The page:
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New Member

NAT overload question


I have Cisco 1841 that is providing NAT overload (PAT) for a LAN.

I have 2 LAN's using the same IP range. Basically one LAN has the servers and many users and the other LAN has just users.

What I have is the router doing NAT overload at this remote site, so all IP's are seen at one address and they can access servers etc successfully.

Problem I have now is we need to connect to some of these PC's that are remote, but we only see them as one IP, what options do I have?


New Member

Re: NAT overload question

Hi there,

You have a couple of options, some more secure than others.

If it is a secure method you are using to connect, (e.g. https / SSH / PPTP) then you can simply create a Static PAT (AKA Port Forwarding)

e.g. You can forward port 222 on the outside to port 22 on an internal server.

Like this:

ip nat inside source list 1 interface ATM1 overload

ip nat inside source static tcp 22 222

Now if you ssh to the external IP on port 222, you will get access to the internal server on port 22.

See here for more details:

Make sure that your access-lists lock access to the port down - you don't want the script-kiddies attacking your server.

If you aren't using secure methods, then I would strongly recommend using a VPN instead.

Please rate this post if you found it useful.



Re: NAT overload question


I really liked your post. It was very informative and thoughtful.

Rated it...


New Member

Re: NAT overload question

Thanks Victor ;-)

Re: NAT overload question

You can set specific remote PC's with a specific NAT address. It should be in the same network as your PAT, just not that same address.

ip nat inside source list 2 interface serial0/0 overload

ip nat inside source static extendable

Hope that helps.

New Member

Re: NAT overload question

Couple of things, I have about 50-80 PC's would I need to create a static IP for each PC? Also what is the "extentable" command I have not used this before.

You mention these commands should be added on the side of the PAT, looking at my config would this be on the FE0/1:

C1841#sh run

Building configuration...

Current configuration : 1752 bytes


version 12.4

service timestamps debug datetime msec

service timestamps log datetime msec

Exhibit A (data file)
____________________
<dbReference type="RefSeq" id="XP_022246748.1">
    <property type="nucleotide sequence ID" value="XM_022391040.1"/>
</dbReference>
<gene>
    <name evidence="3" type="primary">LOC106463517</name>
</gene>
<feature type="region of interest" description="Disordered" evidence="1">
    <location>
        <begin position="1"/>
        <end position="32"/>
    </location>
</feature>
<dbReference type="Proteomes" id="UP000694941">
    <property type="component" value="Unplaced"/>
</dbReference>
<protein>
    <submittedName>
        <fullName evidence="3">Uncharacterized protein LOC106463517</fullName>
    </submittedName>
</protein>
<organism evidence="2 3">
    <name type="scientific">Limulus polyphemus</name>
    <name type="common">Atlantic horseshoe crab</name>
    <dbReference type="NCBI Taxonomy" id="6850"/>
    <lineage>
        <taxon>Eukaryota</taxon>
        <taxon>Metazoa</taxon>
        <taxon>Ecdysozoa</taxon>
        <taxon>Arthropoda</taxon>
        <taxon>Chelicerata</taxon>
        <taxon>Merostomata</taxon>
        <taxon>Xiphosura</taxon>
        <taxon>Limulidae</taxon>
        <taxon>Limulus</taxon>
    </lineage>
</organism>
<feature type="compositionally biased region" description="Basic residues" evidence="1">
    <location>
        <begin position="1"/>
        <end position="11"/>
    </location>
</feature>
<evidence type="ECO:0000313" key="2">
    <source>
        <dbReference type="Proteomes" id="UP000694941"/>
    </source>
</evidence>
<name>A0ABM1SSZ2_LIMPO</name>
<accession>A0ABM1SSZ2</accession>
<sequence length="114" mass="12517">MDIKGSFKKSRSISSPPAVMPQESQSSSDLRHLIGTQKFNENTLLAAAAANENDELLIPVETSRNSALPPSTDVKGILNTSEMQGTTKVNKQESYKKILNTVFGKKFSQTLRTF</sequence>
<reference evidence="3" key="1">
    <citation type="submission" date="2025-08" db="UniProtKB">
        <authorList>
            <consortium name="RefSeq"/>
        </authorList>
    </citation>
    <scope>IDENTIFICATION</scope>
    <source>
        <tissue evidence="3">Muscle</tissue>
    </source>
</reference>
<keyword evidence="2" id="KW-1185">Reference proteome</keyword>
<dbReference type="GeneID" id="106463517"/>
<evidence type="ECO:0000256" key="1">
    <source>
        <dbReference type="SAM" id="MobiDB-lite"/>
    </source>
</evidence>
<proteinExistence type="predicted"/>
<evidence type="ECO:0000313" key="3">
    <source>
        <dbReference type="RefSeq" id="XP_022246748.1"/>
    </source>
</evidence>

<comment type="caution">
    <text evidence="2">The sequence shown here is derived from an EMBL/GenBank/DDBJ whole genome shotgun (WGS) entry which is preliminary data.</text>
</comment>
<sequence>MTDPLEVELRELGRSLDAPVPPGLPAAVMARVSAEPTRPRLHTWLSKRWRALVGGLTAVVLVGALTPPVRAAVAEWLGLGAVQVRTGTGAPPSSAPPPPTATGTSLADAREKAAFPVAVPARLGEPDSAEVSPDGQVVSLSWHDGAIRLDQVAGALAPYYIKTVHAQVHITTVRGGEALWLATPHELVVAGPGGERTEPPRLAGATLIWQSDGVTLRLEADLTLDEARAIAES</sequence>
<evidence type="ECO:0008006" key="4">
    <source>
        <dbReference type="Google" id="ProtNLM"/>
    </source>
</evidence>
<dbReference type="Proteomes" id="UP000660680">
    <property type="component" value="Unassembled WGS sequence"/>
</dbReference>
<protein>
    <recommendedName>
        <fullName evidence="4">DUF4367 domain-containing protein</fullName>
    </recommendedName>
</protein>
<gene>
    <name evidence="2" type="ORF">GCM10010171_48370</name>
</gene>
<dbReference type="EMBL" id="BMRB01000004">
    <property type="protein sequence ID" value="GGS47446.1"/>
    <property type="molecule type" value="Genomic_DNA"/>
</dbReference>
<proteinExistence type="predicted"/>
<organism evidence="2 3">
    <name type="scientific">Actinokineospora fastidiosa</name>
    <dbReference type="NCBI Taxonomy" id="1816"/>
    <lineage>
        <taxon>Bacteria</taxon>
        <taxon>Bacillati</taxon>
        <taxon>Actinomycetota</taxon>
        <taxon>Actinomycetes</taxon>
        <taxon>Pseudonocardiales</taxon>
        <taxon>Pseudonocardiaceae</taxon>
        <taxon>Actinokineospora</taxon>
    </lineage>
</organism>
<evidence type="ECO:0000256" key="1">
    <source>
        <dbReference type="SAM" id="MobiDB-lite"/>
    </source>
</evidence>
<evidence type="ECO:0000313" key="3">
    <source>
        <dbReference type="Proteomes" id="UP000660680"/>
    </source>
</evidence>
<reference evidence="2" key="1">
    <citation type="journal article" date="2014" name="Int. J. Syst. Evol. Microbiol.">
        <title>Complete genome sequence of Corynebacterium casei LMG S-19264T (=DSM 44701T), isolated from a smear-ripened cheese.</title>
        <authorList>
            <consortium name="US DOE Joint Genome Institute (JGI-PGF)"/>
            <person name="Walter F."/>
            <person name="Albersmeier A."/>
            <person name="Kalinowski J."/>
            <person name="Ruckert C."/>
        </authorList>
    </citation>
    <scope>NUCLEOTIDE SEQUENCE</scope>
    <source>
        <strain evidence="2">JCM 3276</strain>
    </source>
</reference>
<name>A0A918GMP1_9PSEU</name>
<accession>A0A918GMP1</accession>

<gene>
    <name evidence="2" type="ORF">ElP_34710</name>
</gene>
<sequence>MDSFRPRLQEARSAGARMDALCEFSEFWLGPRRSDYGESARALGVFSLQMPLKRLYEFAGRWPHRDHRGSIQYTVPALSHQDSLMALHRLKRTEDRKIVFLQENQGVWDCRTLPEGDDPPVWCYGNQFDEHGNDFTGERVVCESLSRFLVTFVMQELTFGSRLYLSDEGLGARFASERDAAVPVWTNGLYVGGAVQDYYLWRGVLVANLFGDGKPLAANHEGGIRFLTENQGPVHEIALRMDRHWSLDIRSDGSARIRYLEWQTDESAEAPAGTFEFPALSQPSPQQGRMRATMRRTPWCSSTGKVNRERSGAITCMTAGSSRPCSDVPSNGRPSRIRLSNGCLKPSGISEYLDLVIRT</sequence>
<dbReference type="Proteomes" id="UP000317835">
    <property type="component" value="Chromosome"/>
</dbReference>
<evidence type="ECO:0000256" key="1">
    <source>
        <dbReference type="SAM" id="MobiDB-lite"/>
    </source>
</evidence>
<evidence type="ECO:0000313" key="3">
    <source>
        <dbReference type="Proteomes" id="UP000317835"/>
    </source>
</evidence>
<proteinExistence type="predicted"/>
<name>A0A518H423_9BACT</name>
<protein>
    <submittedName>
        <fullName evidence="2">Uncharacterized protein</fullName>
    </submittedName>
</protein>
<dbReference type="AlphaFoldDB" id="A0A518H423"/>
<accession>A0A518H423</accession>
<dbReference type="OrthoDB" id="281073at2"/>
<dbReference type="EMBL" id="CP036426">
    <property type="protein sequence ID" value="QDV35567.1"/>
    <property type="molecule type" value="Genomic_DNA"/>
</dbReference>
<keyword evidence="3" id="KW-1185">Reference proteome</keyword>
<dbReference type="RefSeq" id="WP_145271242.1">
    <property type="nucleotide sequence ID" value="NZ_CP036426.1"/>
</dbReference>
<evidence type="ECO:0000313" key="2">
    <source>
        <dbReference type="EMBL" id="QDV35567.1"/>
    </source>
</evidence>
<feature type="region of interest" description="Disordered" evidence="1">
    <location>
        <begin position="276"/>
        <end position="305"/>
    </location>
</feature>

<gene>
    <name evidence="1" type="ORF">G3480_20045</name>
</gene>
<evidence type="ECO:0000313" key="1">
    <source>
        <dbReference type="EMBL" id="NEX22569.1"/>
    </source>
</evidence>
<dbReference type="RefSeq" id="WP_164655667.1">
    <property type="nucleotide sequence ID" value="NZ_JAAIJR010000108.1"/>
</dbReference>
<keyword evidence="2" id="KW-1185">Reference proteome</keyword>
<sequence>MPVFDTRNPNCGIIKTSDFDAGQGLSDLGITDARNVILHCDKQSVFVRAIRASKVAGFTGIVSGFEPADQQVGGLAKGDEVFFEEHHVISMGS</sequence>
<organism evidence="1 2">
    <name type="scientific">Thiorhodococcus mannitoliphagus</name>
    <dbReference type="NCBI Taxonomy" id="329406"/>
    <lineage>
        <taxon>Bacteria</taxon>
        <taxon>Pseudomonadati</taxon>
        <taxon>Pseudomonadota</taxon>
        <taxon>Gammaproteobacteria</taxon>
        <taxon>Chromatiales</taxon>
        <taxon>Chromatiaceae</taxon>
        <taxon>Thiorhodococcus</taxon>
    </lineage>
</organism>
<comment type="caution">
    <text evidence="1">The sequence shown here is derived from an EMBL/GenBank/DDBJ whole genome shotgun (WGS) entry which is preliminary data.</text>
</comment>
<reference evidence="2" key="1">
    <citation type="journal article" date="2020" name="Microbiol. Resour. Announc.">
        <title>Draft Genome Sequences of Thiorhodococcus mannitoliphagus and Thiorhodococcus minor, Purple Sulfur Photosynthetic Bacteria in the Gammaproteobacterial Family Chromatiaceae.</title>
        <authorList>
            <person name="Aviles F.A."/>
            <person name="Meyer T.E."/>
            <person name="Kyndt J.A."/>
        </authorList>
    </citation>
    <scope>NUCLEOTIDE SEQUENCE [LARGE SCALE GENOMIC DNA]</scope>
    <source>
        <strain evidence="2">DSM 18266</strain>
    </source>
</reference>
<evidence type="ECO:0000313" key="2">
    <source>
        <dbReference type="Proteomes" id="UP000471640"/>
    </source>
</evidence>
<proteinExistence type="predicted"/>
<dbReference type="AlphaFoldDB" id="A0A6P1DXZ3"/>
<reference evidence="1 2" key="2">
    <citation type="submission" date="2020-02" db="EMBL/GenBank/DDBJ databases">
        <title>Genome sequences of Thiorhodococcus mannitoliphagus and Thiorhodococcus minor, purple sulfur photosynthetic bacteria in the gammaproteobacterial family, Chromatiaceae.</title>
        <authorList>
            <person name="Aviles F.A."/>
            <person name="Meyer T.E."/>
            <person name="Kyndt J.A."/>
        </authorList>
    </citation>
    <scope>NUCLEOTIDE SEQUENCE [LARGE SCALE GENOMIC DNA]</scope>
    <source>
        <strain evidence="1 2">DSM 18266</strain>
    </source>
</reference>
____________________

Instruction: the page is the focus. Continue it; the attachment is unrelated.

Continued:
no service password-encryption


hostname C1841





logging buffered 8192 informational


no aaa new-model

ip cef



no ip dhcp use vrf connected


ip dhcp pool scope




lease 0 2



ip domain name gb.vo.local


interface FastEthernet0/0

description WAN Link to Servers Port

ip address

ip nat outside

duplex auto

speed auto


interface FastEthernet0/1

description LAN Port

ip address

ip nat inside

duplex auto

speed auto


ip forward-protocol nd

ip route


ip http server

ip http authentication local

no ip http secure-server

ip http timeout-policy idle 60 life 86400 requests 10000

ip nat pool Mypool netmask

ip nat inside source list 100 pool Mypool overload


logging history informational

logging trap notifications

logging source-interface FastEthernet0/1


Re: NAT overload question

Your NAT pool is so we'll use an address in the same IP scheme, but one that is not in the pool.


ip nat inside source static

New Member

Re: NAT overload question

So I just make the PC's have static IP's on the remote network like and statically NAT this to say, 101, 102 etc and any PC not requiring a static IP will just use the pool?

So if the server side need to get to they will via

This is alot of work as there are a lot of PC's, but long term I guess changing there whole scope is the next step via DHCP maybe.

Re: NAT overload question

Yup, you got it. It's not very elegant, but it works. It probably makes more sense to put the work in and change the IP scheme.

New Member

Re: NAT overload question

Hi There,

I had assumed in my previous solution that you only had 1 Public IP address with which to work.

If you have more IPs, then there's a much simpler method of doing this than setting up 50-80 Static NAT translations.

First, you need a DNS server on the inside of this network, that has entries for every device that you want to connect to.(If these are windows servers then it's highly likely you already have this)

Then you set up a Dynamic NAT pool (NOT overloaded)

Configure a Static NAT translation for your DNS server, so that you can perform DNS lookups against it from outside.

And that's it! All you have to do now is Connect to your devices by their FQDN. The DNS response will be automatically NATed and you will be able to connect.



DNS Server -

(DNS Entries)

- A - =

- A - =

ServerA -

ServerB -

Router Config:

ip nat pool Mypool netmask

ip nat inside source list 100 pool Mypool

ip nat inside source static

ip nat translation timeout 32400

Now when you connect to

1) A DNS lookup runs against

2) The DNS Query hits the NAT router, and the destination IP is changed to

3) The DNS query hits your DNS server and a DNS response saying " =" is sent back.

4) The DNS response hits the NAT router, and:

4a) The Source IP is changed to

4b) The DNS Response is changed from " =" => " =" (Where the 192 address has been chosen from the NAT pool)

5) The DNS response gets back to your PC, and your Client software then connects to servera by its NATed address of

The NAT translation will remain active until there has not been used for 9 Hours, then it will clear.